Currently, I am working on a new choreography based on the Panchabhoota elements, inspired by the Panchabhoota Linga kritis of Muthuswami Deekshitar. Apart from these, I have also written poems in Malayalam which will soon be published as a book.

What inspires you to choreograph across diverse cultural narratives?

Art has no barriers of region, religion, language, or politics. As Natyashastra suggests, art serves to guide people on the right path. I have choreographed pieces for Tamil and Telugu kritis, and for stories beyond Hindu mythology. For instance, I composed Mohiniyattam based on the story of Job from the Old Testament of the Bible for my student RLV Jolly Mathew. I also choreographed Mohiniyattam for the famous film song “Kanivolum Kamaneeya Hridayam” from the movie Snehaseema. Currently, I am working on choreographing a Tamil composition.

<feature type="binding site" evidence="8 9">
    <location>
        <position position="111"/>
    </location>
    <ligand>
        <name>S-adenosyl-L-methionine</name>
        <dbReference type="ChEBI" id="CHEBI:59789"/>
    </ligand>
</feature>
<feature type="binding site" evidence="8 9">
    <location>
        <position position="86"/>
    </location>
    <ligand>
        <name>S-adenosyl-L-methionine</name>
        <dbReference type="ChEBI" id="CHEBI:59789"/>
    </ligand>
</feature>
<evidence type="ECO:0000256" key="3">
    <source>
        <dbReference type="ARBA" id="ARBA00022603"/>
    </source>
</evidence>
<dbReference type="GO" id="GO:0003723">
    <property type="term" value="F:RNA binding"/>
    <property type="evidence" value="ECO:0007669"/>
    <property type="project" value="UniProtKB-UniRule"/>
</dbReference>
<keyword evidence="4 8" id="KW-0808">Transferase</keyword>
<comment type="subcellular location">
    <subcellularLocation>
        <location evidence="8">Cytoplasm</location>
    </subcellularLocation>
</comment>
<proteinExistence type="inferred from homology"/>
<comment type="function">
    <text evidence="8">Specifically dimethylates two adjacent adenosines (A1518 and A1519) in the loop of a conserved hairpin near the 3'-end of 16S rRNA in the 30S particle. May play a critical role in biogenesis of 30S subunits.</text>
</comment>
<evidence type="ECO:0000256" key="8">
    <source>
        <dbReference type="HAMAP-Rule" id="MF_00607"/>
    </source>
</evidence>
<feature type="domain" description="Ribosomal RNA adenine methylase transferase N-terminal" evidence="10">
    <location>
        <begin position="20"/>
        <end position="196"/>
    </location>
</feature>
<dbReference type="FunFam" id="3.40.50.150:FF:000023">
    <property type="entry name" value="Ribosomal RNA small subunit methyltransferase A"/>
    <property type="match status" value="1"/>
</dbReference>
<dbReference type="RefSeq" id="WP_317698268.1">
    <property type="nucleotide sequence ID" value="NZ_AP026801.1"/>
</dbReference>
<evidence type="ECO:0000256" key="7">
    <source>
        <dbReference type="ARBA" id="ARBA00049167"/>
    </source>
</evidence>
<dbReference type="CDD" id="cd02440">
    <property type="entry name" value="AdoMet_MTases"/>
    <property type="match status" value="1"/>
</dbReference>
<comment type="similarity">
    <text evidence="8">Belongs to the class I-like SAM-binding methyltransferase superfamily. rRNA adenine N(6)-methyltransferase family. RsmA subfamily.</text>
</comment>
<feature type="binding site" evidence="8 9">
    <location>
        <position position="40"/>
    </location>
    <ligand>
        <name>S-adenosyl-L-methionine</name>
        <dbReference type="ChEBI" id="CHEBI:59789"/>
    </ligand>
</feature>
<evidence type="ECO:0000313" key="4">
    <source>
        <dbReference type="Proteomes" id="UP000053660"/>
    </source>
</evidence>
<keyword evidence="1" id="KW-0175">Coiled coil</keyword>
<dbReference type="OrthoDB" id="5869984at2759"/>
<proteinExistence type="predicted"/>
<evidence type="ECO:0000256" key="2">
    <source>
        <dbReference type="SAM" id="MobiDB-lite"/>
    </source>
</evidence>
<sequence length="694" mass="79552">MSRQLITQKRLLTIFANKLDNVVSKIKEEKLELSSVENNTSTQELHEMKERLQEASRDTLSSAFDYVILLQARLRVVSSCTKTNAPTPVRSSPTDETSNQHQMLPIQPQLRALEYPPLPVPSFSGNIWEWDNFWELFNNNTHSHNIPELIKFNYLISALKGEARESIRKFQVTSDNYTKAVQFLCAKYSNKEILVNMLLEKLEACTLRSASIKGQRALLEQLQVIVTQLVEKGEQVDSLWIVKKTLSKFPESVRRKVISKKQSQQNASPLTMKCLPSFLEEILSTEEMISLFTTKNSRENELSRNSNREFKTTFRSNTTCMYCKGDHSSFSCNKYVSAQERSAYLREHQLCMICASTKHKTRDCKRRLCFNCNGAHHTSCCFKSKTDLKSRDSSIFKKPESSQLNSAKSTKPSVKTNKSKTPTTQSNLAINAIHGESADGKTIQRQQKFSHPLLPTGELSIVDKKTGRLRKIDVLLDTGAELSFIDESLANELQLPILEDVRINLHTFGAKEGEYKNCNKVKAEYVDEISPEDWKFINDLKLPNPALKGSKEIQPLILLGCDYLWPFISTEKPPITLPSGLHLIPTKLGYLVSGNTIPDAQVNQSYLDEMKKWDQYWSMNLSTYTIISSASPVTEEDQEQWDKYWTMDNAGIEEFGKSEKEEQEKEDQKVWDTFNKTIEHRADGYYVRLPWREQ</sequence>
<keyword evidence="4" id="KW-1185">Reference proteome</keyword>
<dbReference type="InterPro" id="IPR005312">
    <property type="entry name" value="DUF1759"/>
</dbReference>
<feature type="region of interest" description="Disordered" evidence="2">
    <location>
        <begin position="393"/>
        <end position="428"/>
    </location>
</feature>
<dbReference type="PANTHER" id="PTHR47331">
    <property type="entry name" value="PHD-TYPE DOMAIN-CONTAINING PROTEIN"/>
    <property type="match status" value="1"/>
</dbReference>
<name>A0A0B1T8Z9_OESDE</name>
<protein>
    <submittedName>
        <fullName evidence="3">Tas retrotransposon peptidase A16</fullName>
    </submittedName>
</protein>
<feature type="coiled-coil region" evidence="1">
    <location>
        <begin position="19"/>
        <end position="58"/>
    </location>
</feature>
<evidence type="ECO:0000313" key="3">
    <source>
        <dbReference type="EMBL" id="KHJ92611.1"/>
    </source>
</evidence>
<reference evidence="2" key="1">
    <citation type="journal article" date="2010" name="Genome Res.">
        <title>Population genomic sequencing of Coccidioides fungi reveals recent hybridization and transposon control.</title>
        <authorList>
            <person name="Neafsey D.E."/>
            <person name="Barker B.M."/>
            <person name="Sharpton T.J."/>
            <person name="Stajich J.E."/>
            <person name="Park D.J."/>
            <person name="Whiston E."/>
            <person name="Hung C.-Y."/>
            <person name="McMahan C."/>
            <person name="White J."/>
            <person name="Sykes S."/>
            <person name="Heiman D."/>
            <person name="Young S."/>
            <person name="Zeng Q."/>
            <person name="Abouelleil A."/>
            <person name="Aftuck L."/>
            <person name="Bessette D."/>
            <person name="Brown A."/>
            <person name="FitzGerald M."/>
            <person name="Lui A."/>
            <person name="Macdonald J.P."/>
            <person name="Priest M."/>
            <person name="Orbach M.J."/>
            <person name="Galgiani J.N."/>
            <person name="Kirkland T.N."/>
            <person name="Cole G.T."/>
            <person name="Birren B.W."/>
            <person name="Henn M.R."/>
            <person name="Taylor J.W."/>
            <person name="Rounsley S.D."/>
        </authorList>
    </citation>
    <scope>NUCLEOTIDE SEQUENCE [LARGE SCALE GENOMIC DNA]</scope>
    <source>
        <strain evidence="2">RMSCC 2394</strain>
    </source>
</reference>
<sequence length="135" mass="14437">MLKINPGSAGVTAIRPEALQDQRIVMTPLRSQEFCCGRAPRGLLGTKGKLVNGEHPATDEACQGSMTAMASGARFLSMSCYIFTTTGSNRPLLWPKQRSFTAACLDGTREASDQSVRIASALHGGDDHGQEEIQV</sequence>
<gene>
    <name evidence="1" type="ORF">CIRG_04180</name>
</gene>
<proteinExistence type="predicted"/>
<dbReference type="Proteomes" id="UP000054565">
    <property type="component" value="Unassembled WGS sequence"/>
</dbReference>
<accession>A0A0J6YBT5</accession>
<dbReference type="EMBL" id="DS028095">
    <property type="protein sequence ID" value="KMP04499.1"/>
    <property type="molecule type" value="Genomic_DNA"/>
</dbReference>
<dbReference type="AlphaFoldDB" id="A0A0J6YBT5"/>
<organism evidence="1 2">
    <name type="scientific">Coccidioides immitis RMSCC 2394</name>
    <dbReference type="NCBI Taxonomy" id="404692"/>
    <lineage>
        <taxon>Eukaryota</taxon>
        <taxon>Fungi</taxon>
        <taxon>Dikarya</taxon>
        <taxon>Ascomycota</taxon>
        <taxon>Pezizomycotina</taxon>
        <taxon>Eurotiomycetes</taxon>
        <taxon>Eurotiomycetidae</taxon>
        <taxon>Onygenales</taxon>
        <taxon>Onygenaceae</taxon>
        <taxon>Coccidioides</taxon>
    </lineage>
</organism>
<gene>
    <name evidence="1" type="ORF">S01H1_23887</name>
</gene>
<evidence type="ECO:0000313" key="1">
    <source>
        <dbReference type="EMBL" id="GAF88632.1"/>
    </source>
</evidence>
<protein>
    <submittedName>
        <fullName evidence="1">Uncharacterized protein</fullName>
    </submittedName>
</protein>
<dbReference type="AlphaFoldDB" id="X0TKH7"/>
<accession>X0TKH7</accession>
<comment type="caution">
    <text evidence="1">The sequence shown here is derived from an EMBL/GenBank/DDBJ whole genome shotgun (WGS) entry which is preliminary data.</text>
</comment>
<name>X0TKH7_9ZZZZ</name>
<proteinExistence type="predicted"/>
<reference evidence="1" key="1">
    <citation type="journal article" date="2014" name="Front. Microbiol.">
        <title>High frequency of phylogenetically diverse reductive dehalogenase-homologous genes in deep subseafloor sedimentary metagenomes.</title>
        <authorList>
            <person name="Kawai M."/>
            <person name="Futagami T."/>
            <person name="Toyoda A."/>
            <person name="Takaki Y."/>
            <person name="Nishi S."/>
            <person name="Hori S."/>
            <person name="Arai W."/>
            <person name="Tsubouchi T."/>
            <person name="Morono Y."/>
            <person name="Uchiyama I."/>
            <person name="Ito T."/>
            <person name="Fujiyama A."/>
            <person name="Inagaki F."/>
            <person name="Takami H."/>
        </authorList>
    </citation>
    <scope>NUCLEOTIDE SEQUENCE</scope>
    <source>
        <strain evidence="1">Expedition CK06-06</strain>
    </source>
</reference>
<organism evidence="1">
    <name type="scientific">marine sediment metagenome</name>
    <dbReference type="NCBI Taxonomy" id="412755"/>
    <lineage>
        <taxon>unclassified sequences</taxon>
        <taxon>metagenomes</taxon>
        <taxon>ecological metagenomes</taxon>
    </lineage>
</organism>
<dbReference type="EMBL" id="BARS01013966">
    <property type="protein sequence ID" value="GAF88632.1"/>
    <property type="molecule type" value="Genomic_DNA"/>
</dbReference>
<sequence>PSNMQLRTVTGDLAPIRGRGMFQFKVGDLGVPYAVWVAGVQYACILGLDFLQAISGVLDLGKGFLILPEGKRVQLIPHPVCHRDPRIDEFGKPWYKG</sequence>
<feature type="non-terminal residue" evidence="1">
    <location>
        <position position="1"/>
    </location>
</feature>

How do you feel after receiving the Sangeet Natak Akademi Award?

Receiving appreciation validates an artist’s efforts. Each award acts as a milestone, inspiring further dedication and improvement.

KTP Radhika

Radhika is the Editor and Founder of India Art Review.